Much of my grandfather’s lectures concerned the law and his appreciative sense of progress. Without law in the wild days of his preteen years, sometimes farmers, he lamented, shot it out to adjudicate competing claims over water rights from a common ditch. He referenced a land of early epidemics; his daughter, my aunt, caught a summer polio virus in 1921, and lived most of her life in the living room of my house (d.1980), courageously struggling against a disease that had left her scarcely able to move.
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The Contradictions of Diversity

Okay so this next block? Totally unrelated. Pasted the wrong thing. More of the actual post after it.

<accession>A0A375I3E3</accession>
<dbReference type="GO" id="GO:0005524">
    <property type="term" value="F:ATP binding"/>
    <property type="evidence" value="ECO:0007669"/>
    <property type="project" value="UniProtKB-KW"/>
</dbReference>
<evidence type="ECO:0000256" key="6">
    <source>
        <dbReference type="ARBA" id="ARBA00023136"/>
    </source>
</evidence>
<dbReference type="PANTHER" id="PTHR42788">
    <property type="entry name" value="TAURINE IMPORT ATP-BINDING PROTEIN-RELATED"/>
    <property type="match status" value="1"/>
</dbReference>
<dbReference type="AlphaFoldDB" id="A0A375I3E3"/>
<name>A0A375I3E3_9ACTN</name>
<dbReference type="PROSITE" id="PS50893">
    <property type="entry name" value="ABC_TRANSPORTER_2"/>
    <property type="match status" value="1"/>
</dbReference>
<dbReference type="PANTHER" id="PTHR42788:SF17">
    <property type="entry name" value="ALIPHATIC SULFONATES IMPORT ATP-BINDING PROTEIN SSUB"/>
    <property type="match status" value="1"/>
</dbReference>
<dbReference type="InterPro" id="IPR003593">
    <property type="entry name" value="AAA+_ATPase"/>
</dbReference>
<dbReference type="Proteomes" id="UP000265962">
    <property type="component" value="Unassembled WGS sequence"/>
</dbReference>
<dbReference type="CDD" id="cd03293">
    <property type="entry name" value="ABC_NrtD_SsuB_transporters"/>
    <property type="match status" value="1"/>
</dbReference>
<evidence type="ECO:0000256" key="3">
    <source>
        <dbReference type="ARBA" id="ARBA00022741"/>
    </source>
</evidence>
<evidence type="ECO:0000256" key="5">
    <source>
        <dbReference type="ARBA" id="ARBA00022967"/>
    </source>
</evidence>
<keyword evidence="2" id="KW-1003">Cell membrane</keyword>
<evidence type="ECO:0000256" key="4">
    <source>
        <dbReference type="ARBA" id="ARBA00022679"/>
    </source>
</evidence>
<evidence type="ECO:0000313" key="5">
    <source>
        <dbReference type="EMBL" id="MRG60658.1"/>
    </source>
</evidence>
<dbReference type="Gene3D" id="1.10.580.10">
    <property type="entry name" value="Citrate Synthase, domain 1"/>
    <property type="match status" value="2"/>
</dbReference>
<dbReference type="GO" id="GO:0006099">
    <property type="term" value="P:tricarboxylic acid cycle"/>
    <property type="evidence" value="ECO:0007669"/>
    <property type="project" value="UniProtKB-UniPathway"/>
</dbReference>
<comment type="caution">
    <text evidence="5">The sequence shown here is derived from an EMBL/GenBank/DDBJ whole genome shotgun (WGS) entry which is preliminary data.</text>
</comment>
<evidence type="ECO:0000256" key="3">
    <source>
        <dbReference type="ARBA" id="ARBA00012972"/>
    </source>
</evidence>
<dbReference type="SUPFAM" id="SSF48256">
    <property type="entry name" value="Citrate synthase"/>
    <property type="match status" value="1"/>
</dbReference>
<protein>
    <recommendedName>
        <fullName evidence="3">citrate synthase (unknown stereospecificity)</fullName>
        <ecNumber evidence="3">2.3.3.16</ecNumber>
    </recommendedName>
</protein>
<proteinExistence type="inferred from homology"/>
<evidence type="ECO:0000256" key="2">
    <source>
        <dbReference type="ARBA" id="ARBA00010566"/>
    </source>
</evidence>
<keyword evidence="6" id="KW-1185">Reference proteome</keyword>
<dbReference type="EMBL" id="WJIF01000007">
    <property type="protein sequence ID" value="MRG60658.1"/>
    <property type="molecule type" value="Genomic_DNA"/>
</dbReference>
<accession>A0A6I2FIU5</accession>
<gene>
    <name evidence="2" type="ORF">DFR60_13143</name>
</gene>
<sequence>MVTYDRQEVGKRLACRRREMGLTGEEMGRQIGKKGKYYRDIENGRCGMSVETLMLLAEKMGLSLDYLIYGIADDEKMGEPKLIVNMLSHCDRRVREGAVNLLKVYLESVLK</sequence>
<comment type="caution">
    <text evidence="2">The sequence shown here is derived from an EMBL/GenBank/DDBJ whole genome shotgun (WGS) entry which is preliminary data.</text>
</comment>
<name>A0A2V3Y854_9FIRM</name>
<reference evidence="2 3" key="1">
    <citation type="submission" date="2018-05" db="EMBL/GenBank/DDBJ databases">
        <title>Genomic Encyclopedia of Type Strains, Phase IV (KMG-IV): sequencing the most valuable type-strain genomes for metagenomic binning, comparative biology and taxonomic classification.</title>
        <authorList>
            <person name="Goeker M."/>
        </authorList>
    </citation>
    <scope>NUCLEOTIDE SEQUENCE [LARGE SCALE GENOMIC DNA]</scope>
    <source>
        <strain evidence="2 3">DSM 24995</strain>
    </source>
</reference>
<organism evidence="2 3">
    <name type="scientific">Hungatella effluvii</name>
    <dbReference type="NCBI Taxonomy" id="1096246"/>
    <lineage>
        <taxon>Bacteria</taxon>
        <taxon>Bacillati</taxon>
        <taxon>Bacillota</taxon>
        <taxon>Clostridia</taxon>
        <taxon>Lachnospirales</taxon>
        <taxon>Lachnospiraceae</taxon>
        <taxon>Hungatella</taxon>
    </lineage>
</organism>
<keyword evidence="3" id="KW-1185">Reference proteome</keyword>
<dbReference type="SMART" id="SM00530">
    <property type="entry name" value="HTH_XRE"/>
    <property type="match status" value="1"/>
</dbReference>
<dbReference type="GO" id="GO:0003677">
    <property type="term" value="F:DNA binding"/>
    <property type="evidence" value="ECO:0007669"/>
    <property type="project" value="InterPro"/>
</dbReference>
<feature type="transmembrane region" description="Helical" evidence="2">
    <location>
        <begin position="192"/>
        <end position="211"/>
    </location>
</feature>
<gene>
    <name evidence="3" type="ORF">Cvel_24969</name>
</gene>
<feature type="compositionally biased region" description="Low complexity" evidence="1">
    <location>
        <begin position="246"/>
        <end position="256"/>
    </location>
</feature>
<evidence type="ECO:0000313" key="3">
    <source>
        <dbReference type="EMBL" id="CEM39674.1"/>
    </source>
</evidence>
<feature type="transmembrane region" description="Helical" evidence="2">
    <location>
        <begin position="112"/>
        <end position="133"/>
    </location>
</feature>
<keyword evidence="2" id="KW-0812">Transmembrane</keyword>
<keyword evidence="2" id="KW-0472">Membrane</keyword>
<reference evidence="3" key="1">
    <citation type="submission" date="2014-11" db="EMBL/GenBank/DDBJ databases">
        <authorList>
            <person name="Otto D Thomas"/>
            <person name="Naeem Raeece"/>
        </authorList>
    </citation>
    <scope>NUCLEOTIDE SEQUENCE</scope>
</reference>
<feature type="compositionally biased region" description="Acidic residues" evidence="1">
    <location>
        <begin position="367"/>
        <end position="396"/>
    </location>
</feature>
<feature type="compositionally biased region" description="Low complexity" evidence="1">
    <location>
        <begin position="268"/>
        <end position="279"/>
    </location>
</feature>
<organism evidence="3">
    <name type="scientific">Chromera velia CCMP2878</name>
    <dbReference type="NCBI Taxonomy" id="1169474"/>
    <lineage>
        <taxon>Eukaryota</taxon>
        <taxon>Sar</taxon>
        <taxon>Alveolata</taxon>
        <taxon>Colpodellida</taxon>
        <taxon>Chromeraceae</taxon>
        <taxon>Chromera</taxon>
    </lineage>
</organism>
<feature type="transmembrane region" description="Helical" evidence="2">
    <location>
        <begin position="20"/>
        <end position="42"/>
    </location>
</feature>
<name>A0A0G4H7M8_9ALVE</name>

Whereas the Founders prized unity, 21st-century America has embraced diversity.

By Victor Davis Hanson // National Review Online

Why Westerners Make Inviting Targets for Terrorists

By Victor Davis Hanson // National Review Online
China has a long record of persecuting its Muslim minorities. Russia has brutally suppressed the separatist movement of the predominantly Muslim Chechens with bombing and shelling. Russian President Vladimir Putin ordered airstrikes against Syrian Muslims without much worry over collateral damage. India has zero tolerance for Islamic radicalism and hits back hard any time Muslim terrorists attack.
Given such severe backlash elsewhere, why do radical Islamists prefer to strike Europeans and Americans — from Paris and Brussels to Boston and San Bernardino?